Infrangible: Poems

Infrangible (2)

Guernica Editions, 2018.

Review in Prairie Fire

Carol Barbour’s new book of poetry is a heady concoction of sumptuous beauty and dangerous relations – by turns playful, refined, and ferocious. Nudging at the edge of being, the poems evoke the cadence and tremour of a beating heart. Trauma is carefully negotiated, wrestling in a precarious balance between memory and what remains inconceivable. Barbour invites the reader to reflect on human frailty, and the inherent desire to mend relations with others, and with oneself. The poems are intricate ciphers, heroic missals, created to forestall the propensity of life to come undone. Infrangible is an intimate portrait of the artist as a child, a woman, and a lover, in search of meaning, union, and recognition.

Divided in two parts, titled The Broken Vase and Gigantomachy respectively, the collection consists of forty-seven poems, on a range of subjects including motherhood, artistic inspiration, and struggles with power. Infrangible opens with the poem “At First,” which introduces the enigma of inner and outer engagement, and the paradox of freedom through attachment. In the second section titled, “Gigantomachy,” the poems explore the struggles of giants and mortals, and the disequilibrium of scale and power in relationships.


Poem from the collection:


        Art History


Is about losing one’s head over images.

The body in London,

the head in Copenhagen.


Vanquished, carried away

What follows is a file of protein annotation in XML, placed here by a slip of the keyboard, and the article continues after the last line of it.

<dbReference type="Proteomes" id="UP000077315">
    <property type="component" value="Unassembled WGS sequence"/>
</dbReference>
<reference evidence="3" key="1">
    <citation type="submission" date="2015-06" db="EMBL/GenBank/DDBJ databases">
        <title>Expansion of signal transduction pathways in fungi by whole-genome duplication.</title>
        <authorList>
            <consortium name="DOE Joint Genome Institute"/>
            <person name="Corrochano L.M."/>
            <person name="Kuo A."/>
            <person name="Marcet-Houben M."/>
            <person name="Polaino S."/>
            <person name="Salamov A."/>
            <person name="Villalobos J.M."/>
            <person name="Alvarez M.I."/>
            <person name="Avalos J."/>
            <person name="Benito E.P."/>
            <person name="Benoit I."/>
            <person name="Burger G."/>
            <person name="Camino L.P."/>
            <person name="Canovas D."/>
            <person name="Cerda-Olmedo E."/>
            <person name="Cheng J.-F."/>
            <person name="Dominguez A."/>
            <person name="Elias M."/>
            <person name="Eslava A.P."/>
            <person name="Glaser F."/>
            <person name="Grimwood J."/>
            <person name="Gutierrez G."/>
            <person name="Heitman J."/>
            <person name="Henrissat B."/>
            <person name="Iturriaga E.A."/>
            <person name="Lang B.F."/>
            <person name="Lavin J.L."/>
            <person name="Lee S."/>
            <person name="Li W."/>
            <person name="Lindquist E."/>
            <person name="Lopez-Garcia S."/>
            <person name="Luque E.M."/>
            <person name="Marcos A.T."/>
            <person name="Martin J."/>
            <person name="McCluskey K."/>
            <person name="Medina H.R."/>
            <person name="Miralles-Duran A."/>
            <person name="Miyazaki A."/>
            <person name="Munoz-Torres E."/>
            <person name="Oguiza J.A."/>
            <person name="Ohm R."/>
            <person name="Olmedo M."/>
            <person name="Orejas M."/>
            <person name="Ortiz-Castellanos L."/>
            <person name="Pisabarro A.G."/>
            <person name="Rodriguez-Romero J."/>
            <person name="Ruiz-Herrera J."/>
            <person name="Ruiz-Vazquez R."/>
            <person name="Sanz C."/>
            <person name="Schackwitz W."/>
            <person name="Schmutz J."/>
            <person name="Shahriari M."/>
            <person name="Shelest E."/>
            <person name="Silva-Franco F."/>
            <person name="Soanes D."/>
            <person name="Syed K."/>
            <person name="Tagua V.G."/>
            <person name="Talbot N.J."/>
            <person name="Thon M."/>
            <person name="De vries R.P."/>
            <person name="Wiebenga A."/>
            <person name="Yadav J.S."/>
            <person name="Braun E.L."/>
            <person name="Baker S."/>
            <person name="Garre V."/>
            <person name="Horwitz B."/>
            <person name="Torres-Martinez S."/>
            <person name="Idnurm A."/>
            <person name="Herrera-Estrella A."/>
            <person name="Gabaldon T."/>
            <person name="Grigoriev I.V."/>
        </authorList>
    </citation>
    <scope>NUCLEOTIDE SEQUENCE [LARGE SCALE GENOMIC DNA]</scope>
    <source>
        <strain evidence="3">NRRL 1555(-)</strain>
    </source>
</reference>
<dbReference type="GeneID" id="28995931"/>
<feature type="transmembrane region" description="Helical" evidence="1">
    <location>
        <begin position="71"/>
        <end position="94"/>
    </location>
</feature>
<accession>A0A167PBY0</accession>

in the night through clandestine networks,

beheaded subjects make their claims


of selfhood known.

The head of the crime unit is taking

account of the lost objects.


There’s no escape from becoming

a subject like Robin Williams

in the film Baron Munchausen


when he raves

that his body is trapped,

estranged from his mind.


What do art historians study?

Among other things they look at ancient coins,

amulets, hoards along the Thames,


The Bronze and Iron Ages,

Roman Britain at Bath and Somerset,

piles of coins hammered


in animal bones and tree trunks.

Inside jars and along riverbeds.

Art persists when currency fails.



Purchase from Guernica Editions



Readings in 2018 and 2019:

The Art Bar Poetry Series, April 10, Free Times Café, 320 College St. Toronto. With Joanna Sworn and Ned Baeck.

Guernica Fall Launch, Sept. 9, Supermarket Restaurant and Bar, 268 Augusta Ave., Toronto,

Bowery Poetry Club, Nov. 11, 308 Bowery, New York, NY, USA. Open Mike.

Boneshaker Reading Series, Dec. 11, Bloor Gladstone Library, Toronto Public Library, 101 Bloor Street West Toronto. With Loren Edizel.

Signature Series, Knife Fork Book, 244 Augusta Ave, 2nd Fl. at The Dark Side Studio, Kensington Market, Toronto. With Sonia di Placido and Dominque Bernier-Cormier.

Secret Handshake Poetry Series, 170A Baldwin Street. With Hanan Hazime, George Zancola, Nick Zisis.


Photo by Deborah Clarkin Rogers